Geoff Krasnov offers apparel/clothing/garment manufacturing and sourcing news.

Tuesday, September 30, 2008

Prepared for Dye Garments and Garment Dyeing

What is it about prepared for dye (pfd) garments that is so different from normal white garments you can buy at any store? What are the pitfalls of using white garments for garment dyeing?

PFD garments have many attributes that are not at all obvious to the naked eye. It begins with fabric preparation. Fabrics must be in a condition that they will readily accept a range of dyestuffs, from direct to reactive and pigment. Garment dyeing is done atmospherically, that is, they are dyed at atmospheric pressure. Fibers that do not accept dye without being subjected to pressurized equipment (all synthetics), therefor, cannot be garment dyed. Different cellulosic fibers will have different affinity to particular dyes. I won't get into chemistry, but suffice it to say that rayon or pima cotton will have a vastly different dye uptake (rate of assimilation of the dye) than normal cotton or hemp. Therefor, dyeing garments together that have different fiber composition is risky, and will likely result in garments with completely different shades.

The first step to insuring you have the best possible prepared for dye fabric is to insure the yarns are knit into specific lots, and the lot integrity be maintained through finishing. Trim (ribs) should be knit from the same yarn as the body fabric, and batched with the body fabric into a single dyelot. Care should be taken to not use leftover yarn from a previous purchase. Greige goods (unfinished fabric) should not sit for prolonged periods in storage (over 6 months) as they will begin to degrade in their UV factors which will affect dyeability.

To properly prepare a fabric it must undergo wet processes that do not, in any way, block or resist dye penetration. Most fabrics are bleached, to remove excess natural oils and waxes from yarn spinning, and to provide a uniform base. This leaves us with an eggshell colored base fabric. Some will add optic brightners, to instill a brighter base that will rsult in brighter colors. There is some dispute to using brightners, as they are a catagory of dyestuff and do take up some dyesites. Uneven application of optical brightners will lead to a splotchy, uneven dyeing. However, proper even application will not harm the dyeing potential and will add the ability to hit brighter pastels. Another advantage is that those garments not being subsequently dyed may be used as a nice bright white.

Another area of concern is the application of sewing lubricants and softeners. Some catagories of these finishes (silicones being most notorious) may inhibit dye absorbtion. It is best to use an innocuous finish that aids in lubricity but is not a risk for potential dyeing issues. Softeners can be added after garment dyeing if desired.

To insure a pfd garment fits after garment dyeing, consideration must be given to the shrinkage that will occur in the dyeing and drying process. The prepared fabrics must be tested, and the shrinkage must be added to the base zero shrink pattern to insure conformance to specifications upon delivery.

Once a proper pfd fabric is in hand one must insure the marker making, spreading and cutting is performed properly. This is one area where inattention can lead to disaster. Ideally, you want all the garments components to come from the same ply of fabric. Fabric may vary somewhat yard to yard, but the bigger concern is having a body from one roll and sleeves from a different roll. This could lead to shading (sleeves come out a different color than the body, or the front is different from the back). It is best to use trim that is processed with the body fabric, or the possibility of shading of trim to body may occur.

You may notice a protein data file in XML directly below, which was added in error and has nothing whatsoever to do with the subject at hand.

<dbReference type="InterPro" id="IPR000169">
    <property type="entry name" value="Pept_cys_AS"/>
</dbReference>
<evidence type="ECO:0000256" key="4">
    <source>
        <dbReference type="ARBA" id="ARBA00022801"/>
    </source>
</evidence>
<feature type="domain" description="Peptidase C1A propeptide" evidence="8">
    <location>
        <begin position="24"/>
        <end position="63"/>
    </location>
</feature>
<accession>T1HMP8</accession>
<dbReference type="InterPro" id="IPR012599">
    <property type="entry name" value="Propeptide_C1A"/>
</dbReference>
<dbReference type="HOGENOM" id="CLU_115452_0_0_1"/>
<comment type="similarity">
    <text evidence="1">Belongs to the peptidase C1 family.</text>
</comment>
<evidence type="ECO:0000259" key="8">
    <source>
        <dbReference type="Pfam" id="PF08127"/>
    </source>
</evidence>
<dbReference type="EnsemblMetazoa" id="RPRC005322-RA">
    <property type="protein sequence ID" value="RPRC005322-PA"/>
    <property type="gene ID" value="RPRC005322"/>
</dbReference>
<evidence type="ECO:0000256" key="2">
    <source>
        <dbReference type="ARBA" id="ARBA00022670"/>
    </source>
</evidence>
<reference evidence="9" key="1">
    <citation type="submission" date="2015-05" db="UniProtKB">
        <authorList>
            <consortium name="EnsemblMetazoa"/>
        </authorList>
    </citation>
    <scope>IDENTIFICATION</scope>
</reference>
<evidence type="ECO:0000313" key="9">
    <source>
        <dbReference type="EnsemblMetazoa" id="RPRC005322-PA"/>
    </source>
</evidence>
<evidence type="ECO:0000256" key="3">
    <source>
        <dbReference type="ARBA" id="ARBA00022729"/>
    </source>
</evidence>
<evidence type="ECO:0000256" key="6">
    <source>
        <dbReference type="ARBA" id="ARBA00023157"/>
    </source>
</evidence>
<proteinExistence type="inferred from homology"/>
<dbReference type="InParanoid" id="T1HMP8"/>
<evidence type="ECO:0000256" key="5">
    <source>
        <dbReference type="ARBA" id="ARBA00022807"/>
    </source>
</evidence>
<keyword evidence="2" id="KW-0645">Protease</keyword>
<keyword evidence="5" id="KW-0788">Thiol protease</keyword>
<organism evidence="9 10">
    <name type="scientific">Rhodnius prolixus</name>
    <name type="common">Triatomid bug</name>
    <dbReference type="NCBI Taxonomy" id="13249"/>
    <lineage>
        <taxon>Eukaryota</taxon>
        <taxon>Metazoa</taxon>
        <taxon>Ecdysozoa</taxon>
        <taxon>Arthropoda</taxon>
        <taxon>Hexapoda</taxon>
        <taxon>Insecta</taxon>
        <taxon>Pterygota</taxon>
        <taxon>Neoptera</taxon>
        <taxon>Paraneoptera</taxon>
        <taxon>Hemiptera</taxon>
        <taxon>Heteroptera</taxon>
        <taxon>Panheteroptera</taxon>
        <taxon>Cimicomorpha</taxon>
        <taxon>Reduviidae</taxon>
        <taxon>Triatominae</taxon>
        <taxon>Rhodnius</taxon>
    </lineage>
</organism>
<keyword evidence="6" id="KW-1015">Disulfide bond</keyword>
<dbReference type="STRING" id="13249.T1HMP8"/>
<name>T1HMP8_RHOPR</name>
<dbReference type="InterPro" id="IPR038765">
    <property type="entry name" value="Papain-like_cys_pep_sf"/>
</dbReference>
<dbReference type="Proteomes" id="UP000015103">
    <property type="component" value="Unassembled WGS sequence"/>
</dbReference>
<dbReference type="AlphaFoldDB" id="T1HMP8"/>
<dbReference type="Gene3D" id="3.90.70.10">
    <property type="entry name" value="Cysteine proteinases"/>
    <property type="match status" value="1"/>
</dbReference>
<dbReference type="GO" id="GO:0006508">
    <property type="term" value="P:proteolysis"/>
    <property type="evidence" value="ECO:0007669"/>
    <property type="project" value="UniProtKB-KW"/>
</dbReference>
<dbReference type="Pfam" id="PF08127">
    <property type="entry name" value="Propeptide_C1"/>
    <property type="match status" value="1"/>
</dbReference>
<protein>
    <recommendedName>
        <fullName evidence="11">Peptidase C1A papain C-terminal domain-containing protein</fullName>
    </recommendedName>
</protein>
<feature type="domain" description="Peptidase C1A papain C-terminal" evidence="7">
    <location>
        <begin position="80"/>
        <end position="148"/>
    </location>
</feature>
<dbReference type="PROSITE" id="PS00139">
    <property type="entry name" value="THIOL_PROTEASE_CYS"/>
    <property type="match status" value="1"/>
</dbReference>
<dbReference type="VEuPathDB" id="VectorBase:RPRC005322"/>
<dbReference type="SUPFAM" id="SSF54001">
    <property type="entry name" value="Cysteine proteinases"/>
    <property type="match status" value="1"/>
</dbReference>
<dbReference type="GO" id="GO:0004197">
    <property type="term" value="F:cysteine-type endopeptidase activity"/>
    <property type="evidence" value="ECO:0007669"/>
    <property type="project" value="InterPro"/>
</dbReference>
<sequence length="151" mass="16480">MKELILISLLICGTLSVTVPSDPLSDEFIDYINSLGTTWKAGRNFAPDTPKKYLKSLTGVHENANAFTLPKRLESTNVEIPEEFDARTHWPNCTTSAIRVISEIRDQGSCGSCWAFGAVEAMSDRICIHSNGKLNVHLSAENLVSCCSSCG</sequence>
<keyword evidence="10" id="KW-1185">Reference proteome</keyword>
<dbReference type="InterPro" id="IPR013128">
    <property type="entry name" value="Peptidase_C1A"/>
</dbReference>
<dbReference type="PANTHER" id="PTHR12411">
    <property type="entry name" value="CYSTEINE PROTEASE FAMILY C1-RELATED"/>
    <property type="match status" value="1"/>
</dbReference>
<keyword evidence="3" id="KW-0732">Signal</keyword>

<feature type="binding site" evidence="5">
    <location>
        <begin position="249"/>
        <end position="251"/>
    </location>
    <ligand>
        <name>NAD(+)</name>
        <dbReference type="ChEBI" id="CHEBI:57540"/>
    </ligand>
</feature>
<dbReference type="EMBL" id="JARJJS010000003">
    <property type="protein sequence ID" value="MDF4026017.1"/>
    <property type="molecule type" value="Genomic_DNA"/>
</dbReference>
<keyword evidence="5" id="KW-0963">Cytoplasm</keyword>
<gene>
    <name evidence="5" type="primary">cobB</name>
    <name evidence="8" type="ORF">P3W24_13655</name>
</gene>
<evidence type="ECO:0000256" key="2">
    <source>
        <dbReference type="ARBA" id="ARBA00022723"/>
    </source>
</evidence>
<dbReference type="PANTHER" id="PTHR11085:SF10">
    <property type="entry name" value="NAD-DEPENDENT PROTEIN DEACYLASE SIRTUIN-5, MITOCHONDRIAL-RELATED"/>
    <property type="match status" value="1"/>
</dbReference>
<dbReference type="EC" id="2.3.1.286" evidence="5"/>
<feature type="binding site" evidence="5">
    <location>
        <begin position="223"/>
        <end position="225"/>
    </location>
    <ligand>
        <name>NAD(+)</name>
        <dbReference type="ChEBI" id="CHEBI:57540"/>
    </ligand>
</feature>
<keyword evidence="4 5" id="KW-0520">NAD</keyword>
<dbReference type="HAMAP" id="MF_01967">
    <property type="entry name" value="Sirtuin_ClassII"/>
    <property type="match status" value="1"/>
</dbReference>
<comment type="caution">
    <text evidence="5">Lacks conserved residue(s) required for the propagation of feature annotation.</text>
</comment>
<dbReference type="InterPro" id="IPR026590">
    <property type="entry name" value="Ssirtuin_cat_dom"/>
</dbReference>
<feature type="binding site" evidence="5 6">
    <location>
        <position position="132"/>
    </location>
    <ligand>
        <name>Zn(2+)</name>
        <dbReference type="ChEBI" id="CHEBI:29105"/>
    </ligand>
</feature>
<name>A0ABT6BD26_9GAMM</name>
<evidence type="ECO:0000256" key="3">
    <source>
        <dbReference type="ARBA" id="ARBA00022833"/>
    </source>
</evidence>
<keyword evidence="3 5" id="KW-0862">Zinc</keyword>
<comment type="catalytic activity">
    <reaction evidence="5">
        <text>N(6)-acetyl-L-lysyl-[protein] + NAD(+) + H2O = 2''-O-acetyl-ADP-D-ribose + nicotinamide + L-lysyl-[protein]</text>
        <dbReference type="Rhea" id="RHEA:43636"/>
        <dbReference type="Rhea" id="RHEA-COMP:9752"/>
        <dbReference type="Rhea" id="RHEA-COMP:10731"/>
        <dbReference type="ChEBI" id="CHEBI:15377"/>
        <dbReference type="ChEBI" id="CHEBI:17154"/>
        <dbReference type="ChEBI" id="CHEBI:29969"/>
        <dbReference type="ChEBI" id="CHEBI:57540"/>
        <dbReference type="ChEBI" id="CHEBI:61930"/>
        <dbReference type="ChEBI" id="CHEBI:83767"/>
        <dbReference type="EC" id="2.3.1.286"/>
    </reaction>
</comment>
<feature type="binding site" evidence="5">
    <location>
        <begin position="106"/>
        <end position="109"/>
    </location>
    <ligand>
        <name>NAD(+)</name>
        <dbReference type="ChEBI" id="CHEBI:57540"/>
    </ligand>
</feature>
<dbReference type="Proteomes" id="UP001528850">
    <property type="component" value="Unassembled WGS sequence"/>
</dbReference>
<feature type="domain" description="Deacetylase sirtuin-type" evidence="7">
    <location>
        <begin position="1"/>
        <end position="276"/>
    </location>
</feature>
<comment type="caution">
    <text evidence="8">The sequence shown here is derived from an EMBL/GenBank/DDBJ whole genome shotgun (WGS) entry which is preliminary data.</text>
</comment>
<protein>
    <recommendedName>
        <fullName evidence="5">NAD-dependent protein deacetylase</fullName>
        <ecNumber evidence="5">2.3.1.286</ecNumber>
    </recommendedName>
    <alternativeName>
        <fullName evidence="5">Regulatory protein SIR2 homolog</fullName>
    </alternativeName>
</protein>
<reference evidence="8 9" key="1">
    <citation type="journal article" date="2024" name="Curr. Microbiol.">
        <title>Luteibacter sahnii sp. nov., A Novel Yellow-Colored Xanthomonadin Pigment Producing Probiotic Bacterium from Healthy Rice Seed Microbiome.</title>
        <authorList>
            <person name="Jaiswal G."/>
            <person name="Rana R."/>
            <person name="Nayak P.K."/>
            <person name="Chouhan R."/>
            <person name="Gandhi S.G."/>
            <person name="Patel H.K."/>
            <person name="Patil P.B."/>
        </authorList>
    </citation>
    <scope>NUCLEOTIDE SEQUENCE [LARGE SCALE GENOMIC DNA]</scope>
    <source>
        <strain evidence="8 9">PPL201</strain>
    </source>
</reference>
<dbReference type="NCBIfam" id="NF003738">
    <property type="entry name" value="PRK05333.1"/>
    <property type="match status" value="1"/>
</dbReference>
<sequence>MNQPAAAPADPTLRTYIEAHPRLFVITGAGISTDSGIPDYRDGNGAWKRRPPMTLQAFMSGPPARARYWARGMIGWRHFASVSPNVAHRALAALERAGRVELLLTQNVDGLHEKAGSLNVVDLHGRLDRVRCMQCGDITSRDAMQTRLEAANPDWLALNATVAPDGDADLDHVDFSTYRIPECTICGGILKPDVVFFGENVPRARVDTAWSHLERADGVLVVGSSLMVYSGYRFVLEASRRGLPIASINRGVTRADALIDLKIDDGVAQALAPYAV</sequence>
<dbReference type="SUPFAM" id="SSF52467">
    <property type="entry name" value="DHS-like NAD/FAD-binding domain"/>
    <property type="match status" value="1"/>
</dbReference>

When sewing pfd garments you must use a dyeable thread. This can be cotton or rayon. A rayon thread will dye up brighter and shinier and provide a contrast. You also must consider the labels to be used. Certain labels will lose their printing in a dye environment and be unreadable. Others may curl or crinkle. Be sure to discuss with your label supplier the fact that the labels must stand up to a garment dye process before you order them.

With over twenty years in the business of providing custom private label prepared for garment dye products Style Source has the experience to insure no issues arise due to fabric or garment preparation. We can manage garment dye programs for you (either pigment dyeing or reactives) and handle the sorting by size and quality control as well as insuring the garments meet specifications after being dyed.

Monday, September 08, 2008


Yes, she's at it again. Training with Team in Training for the Disney Marathon on January 11 in Orlando. Since her first leukemia remission 5 years ago, Heather has participated and completed the Nike 26.2k, the Dublin 26.2K, handled one leg of a triathelon, and has been an active contributor of her time to the Leukemia and Lymphoma Society. She feels the monies raised in the past saved her life, as the treatments she received were new and her protocal for her bone marrow transplant was a clinical trial. Now, nearing the anniversary of her second year since the transplant, with no sign of the disease, she is again raising funds to participate. The Team in Training organization assists athletes in the various aspects of training for events and coordinates the entries, travel and logistics. 80% of the funds raised go directly to blood borne cancer research, while the balance goes to administration/training and expenses. If you feel compelled to donate to her goal of raising $7500 please go to